Sean ‘Diddy’ Combs Denies Rape Allegation, Calls Lawsuit ‘Unconstitutional’

Sean ‘Diddy’ Combs Denies Rape Allegation, Calls Lawsuit ‘Unconstitutional’

Sean "Diddy" Combs has denied rape allegations filed against him and called them "fictional" and "unconstitutional." Combs filed his first legal response to allegations that he "sex trafficked" and "gang raped" a 17-year-old girl in 2003. Several allegations of sexual assault and abuse have been filed against the rapper and entrepreneur. A total of four…

Sean “Diddy” Combs has denied rape allegations filed against him and called them “fictional” and “unconstitutional.”

Combs filed his first legal response to allegations that he “sex trafficked” and “gang raped” a 17-year-old girl in 2003.

Several allegations of sexual assault and abuse have been filed against the rapper and entrepreneur.

A total of four lawsuits have been filed against Diddy. In December, a woman, whose name wasn’t disclosed, sued the hip-hop mogul, claiming he and two other men raped her 20 years ago in a New York City recording studio when she was 17.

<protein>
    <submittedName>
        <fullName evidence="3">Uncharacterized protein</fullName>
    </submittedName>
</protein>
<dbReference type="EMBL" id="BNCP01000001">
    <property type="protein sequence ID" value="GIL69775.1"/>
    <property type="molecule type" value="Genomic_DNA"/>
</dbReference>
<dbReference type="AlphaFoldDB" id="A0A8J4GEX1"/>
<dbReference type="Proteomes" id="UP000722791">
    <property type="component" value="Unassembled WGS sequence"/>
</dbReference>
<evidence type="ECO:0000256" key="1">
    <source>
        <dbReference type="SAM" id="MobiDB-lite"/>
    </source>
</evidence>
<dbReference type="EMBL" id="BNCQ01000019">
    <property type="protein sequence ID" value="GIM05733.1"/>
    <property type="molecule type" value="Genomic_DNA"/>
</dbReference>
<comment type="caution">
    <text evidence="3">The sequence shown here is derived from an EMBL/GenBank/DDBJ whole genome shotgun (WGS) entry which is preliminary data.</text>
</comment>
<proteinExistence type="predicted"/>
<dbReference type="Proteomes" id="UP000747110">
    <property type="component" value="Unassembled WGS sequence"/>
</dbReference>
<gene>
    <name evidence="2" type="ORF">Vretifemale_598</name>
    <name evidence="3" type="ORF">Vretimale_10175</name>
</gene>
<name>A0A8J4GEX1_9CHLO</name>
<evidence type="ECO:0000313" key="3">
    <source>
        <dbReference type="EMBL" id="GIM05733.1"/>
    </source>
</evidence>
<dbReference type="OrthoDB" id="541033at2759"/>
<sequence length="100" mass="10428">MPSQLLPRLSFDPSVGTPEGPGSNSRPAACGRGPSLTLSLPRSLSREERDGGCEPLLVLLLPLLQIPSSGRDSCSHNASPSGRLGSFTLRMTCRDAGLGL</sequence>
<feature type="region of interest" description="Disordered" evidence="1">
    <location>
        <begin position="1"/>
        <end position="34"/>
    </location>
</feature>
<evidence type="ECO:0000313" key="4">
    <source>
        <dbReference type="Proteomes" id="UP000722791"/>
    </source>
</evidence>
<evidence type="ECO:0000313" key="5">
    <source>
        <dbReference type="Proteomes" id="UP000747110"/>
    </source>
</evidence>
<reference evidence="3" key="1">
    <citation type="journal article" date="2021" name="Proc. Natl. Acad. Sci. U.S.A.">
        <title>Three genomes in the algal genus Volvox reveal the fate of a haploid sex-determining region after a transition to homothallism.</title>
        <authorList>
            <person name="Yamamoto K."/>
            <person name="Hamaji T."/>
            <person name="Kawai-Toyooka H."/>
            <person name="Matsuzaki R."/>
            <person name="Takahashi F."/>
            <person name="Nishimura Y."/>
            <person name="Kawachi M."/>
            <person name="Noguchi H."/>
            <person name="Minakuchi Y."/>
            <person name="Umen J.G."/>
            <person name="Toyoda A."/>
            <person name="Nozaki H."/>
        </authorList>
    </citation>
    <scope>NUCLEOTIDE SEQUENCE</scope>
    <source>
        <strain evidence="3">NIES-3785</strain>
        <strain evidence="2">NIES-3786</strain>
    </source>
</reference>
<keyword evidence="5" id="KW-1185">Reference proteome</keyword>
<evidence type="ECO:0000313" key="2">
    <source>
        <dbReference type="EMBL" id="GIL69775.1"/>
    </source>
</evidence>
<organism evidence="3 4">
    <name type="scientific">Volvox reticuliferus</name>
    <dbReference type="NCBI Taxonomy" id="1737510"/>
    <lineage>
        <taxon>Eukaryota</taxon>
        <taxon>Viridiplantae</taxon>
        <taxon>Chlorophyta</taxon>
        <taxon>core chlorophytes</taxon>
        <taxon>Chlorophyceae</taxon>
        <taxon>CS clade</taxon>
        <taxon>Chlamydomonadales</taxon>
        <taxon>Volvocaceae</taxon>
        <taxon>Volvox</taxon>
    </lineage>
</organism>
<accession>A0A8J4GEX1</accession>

However, in his first formal response to the lawsuit, attorneys for Combs told federal court that the events simply did not happen: “He never participated in, witnessed, or was or is presently aware of any misconduct, sexual or otherwise, relating to plaintiff in any circumstance whatsoever.”

He also complained about the lawsuit’s timing and challenged the veracity of the color photographs included in the complaint.

“The context, genuineness, and/or accuracy of the photographs are disputed,” his answer states. “Plaintiff’s decision to wait more than two decades to file her complaint has prejudiced defendant, as he has lost the ability to defend himself fully and fairly in this action.”

“For example, some or all evidence that otherwise would have been available if the action had been promptly commenced may be unavailable, lost, or compromised.” Combs and his lawyers further argue the lawsuit should be barred because the Victims of Gender-Motivated Violence Act (GMVA) under which is was brought is purportedly “unconstitutional.”

Meanwhile, Diddy’s ex-girlfriend Cassie was the first to accuse him of sexual assault, filing a lawsuit in November in which attorneys for Cassie claimed she “endured over a decade of his violent behavior and disturbed demands,” including repeated physical attacks and forcing her to “engage in sex acts with male sex workers” while he masturbated. The case was settled.

Combs was later sued by two other women who claimed they were sexually abused by the artist.

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